Trends: Julia Fullerton-Batten
A testament to love
Last weeks to see the Julia Fullerton-Batten’s exhibition A testament to love at the Johnson Gallery, in New York.
“‘A Testament to Love’ is a narrative about the struggles of life when love goes wrong. The women in my images wrestle with the eternal search for a happy ending, but find themselves left with feelings of solitude, loneliness, fear, regret and resignation. Are they searching for a meaning to their lives or just waiting for something to happen. Each image is set against a cinematic background, which is inspired by the style of locations and lighting in Hollywood films from the 1960s and 1970s as well as the iconic work of Edward Hopper. I use hard lighting and prefer atmospheric skies to heighten the drama in broad daylight. These images are like stills from a movie and I have captured the moment just before or just after the climax of the scenario.They illustrate the outcome of an unsuccessful meeting with a lover, the product of a painful goodbye or maybe just a reflection of our own inner anxieties. These scenarios are laden with emotion and tension and leave the viewer with more questions than answers. However the women are not simply passive recipients of life’s drama but an integral part with their own important roles to play. They are empowered.Are they being followed or are they following?Are they leaving or have they been left?It’s up to the viewer to decide, but I would guess the conclusions reveal as much about the viewers experiences as my intentions.” Julia Fullerton-Batten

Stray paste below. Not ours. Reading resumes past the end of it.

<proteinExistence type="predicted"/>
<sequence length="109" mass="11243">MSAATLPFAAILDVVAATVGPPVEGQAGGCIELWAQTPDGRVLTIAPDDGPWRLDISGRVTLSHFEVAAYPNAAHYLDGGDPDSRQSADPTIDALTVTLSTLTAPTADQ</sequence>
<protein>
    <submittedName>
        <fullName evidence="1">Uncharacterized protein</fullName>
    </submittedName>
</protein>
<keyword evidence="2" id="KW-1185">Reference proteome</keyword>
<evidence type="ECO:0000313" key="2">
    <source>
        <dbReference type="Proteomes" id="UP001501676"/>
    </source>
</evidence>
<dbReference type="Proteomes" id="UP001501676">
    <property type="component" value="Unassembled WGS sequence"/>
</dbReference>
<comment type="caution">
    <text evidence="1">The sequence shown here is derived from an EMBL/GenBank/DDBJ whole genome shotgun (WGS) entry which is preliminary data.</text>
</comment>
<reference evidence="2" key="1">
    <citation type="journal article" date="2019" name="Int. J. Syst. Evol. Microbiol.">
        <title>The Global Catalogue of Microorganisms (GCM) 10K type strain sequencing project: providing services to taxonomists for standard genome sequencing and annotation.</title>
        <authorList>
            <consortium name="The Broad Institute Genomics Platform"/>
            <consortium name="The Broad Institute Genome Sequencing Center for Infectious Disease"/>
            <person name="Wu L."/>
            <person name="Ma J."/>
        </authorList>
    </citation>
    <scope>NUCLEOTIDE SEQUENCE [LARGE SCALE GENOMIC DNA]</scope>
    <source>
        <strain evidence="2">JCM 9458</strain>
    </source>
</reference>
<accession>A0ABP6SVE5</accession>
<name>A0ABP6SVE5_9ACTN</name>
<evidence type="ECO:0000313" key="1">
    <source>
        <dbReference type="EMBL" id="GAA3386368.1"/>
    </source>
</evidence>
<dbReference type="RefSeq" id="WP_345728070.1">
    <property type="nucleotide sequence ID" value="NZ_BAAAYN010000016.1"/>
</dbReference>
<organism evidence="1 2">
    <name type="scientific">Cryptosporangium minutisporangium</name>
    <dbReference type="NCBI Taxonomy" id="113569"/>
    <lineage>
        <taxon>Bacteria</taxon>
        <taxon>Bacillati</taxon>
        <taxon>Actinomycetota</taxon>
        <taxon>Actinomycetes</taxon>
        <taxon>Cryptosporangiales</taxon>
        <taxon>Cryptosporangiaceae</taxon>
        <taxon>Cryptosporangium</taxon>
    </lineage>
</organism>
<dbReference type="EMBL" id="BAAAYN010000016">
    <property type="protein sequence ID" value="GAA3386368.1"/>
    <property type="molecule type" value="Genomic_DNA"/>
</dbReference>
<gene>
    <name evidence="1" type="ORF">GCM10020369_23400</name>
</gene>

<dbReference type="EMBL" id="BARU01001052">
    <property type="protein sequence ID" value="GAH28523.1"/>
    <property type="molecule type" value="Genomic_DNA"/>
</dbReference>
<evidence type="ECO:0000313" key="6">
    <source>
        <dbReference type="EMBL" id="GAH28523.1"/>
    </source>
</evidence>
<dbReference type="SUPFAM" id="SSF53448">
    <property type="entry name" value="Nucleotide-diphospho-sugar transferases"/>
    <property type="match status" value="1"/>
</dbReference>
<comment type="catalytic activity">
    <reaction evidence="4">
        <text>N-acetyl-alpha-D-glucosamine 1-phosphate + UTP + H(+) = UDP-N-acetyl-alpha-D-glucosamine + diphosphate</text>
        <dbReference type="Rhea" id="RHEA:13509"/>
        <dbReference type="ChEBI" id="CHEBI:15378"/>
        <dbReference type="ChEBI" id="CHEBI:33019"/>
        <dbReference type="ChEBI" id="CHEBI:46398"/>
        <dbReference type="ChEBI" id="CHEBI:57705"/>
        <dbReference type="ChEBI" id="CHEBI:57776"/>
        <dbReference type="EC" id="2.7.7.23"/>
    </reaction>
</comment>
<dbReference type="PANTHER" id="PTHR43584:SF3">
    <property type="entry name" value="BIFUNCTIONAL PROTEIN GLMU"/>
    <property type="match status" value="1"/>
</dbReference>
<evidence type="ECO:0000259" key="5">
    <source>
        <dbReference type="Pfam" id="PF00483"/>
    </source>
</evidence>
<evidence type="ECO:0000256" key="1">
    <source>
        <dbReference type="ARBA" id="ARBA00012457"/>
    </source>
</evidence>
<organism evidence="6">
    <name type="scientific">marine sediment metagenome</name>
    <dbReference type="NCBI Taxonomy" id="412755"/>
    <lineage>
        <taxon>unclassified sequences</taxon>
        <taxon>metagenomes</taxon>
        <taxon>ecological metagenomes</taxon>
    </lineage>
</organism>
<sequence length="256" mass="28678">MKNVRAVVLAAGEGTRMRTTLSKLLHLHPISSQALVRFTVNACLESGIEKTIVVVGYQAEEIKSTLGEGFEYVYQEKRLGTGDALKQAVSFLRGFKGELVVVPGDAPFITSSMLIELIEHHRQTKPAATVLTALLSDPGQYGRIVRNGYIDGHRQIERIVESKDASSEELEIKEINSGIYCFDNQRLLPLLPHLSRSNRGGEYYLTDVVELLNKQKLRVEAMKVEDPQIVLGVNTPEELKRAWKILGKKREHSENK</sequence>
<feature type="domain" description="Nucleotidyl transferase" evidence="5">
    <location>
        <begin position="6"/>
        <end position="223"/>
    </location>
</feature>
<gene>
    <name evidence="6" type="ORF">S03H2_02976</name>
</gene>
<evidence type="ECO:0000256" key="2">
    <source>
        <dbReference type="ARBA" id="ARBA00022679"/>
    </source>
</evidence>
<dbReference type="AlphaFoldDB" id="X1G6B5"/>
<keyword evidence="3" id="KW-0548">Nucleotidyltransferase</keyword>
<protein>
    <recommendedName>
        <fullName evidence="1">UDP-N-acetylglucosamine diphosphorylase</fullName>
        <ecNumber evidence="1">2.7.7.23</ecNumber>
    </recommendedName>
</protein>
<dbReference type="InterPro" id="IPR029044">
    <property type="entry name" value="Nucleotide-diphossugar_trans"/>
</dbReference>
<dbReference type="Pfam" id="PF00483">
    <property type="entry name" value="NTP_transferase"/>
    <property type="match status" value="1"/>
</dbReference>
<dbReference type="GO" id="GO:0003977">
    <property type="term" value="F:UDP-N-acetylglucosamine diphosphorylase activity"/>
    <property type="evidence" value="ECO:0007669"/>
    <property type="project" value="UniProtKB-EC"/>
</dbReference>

Fullerton-Batten has received much critical acclaim and has been featured in the New Yorker, Le Monde, and the Financial Times, among others. Her work was the cover image for Thames & Hudson's 2009 book A Guide to Collecting Contemporary Photography. She has shown at esteemed international institutions such as Centre Pompidou, Paris; Museum of Contemporary Art, Shanghai; Museo Thyssen-Bornemisza, Madrid; and a solo exhibition at the National Portrait Gallery in London. Opening in February, her work is featured at the Swedish Museum of Photography. Born in Germany, Fullerton-Batten lives and works in London.
Jenkins Johnson Gallery
December 17, 2013 - February 15, 2014
521 W 26th Street 5th floor
New York NY 10001